He raised the number of women in cabinet from a dismal one to six, so was it surprising when Prime Minister Malcolm Turnbull labelled himself a feminist on Monday? Not really.
But was it a bold move? Yes.
You might be wondering why, but when half of the six women he brought onto the frontbench don't identify with the 'F' word, therein lies your answer.
Deputy Leader of the Liberal Party and Foreign Minister Julie Bishop launched a 'Women in Media' event in 2014 by announcing she was not a feminist, deeming it "not a term that I find particularly useful these days".
"It's not because I have some sort of pathological dislike of the term. I just don't use it... It's not part of my lexicon," Bishop told the room at the National Press Club in Canberra, preferring to just get on with the job.
Earlier this year, Michaelia Cash -- who Turnbull appointed Minister for Women -- would not label herself a feminist on Q&A despite being "fundamentally committed to gender equality".
"Do I think that I can be the Minister for Women, be passionate about my commitment to gender equality, put in place policies that will ensure that as Australians we move towards gender equality and yet not be a feminist or label myself a feminist? Yes I do," Cash said on the program.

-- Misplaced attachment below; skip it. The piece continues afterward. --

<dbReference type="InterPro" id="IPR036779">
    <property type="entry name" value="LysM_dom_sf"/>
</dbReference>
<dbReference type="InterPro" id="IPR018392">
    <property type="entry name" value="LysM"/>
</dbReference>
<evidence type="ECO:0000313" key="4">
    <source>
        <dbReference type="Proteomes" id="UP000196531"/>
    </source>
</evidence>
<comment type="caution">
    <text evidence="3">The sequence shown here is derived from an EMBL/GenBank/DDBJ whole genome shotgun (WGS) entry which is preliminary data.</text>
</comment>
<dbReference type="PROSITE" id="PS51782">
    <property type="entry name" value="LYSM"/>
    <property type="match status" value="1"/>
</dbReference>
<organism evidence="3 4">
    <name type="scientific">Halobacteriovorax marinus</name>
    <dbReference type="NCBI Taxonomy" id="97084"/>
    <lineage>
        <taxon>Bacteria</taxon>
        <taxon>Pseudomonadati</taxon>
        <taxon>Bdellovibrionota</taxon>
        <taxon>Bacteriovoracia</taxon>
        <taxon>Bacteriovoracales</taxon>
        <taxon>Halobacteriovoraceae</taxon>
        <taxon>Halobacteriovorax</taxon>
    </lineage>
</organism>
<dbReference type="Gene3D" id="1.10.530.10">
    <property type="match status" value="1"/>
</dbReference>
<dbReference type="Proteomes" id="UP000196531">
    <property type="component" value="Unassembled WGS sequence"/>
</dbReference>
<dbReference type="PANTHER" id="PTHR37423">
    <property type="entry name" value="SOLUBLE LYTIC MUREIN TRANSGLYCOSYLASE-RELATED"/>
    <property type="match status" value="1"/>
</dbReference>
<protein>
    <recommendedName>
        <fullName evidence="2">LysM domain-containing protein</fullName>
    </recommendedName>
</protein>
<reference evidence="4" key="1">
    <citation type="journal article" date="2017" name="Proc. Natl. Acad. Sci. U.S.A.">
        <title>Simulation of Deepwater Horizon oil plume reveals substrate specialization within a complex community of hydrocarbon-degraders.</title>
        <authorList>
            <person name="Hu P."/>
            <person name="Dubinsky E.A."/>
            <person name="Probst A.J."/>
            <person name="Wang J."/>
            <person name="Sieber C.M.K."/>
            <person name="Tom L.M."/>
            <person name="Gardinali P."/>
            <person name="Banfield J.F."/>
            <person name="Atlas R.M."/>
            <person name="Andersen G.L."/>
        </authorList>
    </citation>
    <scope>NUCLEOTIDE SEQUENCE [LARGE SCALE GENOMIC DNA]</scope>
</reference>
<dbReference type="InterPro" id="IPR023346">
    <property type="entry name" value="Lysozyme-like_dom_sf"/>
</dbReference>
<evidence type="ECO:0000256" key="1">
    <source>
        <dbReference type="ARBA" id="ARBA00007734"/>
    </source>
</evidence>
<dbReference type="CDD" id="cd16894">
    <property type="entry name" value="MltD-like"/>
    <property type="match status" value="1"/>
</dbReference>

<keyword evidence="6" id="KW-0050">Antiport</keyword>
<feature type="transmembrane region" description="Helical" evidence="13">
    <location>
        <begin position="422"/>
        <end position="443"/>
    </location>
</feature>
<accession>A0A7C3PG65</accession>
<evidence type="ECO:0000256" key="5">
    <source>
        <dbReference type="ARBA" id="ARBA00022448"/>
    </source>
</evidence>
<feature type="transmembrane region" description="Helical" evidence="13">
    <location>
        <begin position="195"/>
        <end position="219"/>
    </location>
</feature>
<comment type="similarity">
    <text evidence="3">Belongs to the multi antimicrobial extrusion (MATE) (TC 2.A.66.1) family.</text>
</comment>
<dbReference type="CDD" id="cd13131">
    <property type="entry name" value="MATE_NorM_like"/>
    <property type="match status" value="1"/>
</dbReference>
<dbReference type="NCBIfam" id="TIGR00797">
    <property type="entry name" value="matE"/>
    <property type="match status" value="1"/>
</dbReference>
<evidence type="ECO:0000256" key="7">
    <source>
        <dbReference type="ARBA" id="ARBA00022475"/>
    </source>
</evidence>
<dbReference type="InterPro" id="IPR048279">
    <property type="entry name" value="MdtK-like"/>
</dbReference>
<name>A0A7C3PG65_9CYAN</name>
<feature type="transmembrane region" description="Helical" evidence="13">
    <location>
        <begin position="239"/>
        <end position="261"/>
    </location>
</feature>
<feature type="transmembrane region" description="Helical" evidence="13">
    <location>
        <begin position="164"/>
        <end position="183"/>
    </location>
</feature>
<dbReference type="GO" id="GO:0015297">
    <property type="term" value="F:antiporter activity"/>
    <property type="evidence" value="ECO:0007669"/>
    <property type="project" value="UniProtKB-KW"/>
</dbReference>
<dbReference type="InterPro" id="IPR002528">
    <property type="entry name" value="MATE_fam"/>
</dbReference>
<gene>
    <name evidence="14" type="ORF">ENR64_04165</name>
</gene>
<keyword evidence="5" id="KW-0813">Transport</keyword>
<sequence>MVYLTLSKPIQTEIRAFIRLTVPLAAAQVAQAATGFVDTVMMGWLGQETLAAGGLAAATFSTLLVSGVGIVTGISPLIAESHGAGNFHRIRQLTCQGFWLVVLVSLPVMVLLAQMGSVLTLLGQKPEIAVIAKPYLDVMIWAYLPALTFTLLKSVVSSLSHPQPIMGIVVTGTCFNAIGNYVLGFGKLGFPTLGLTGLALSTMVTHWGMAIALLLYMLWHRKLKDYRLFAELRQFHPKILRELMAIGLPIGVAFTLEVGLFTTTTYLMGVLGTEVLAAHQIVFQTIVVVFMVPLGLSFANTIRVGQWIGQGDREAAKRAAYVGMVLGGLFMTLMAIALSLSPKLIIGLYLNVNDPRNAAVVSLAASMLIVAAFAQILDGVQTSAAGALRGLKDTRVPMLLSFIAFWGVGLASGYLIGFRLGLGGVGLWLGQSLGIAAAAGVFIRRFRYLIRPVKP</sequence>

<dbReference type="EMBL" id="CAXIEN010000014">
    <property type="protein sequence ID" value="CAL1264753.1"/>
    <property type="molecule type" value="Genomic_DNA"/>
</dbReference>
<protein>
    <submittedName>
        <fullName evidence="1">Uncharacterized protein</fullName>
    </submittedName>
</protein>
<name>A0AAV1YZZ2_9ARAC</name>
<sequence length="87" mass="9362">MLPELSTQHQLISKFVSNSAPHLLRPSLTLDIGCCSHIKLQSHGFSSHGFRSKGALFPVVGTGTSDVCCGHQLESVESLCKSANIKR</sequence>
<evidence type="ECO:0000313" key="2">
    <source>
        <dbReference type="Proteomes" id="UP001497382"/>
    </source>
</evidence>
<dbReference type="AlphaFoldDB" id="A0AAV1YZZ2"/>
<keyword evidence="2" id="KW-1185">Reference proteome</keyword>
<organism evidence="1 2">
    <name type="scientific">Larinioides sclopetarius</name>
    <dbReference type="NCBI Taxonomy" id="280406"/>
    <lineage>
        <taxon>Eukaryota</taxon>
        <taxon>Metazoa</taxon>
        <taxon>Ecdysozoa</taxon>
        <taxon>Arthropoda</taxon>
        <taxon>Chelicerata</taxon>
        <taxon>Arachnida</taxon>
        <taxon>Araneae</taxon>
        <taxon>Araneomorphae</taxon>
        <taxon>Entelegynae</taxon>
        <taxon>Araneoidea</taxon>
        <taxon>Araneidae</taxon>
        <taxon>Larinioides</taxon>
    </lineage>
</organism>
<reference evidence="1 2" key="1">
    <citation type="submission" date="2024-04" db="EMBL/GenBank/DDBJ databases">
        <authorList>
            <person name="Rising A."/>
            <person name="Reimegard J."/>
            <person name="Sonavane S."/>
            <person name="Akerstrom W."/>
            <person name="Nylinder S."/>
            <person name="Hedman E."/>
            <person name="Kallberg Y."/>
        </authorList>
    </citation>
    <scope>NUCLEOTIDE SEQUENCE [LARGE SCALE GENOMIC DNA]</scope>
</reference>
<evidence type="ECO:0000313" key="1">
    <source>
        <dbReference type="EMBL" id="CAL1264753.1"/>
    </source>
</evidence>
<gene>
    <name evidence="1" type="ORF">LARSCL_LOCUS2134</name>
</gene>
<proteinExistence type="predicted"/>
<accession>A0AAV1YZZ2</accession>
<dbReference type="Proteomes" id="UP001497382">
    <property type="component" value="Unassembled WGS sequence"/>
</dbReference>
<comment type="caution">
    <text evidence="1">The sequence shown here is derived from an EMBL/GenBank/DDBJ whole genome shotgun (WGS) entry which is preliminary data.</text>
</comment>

To be sure, Cash has done a lot for women during her short tenure holding the Minister for Women portfolio.
Since her appointment in September, Cash has increased the targets for women on government boards from 40 percent to 50 percent and -- with Malcolm Turnbull -- announced $100 million in additional funding to address the scourge of domestic violence sweeping the nation.
Defence Minister Marise Payne -- who is the first woman ever appointed to the position -- does identify with the term while Assistant Treasurer Kelly O'Dwyer and Health Minister Sussan Ley have not distanced themselves from the 'F' word. But Minister for Rural Health Fiona Nash won't call herself a feminist.
So when radio shockjock Alan Jones can label himself one, which he did following Cash's comments on Q&A, and their political leader can, why aren't women who occupy powerful political positions?
It is defined as "advocating social, political, legal, and economic rights for women equal to those of men," which is exactly what they are working to do.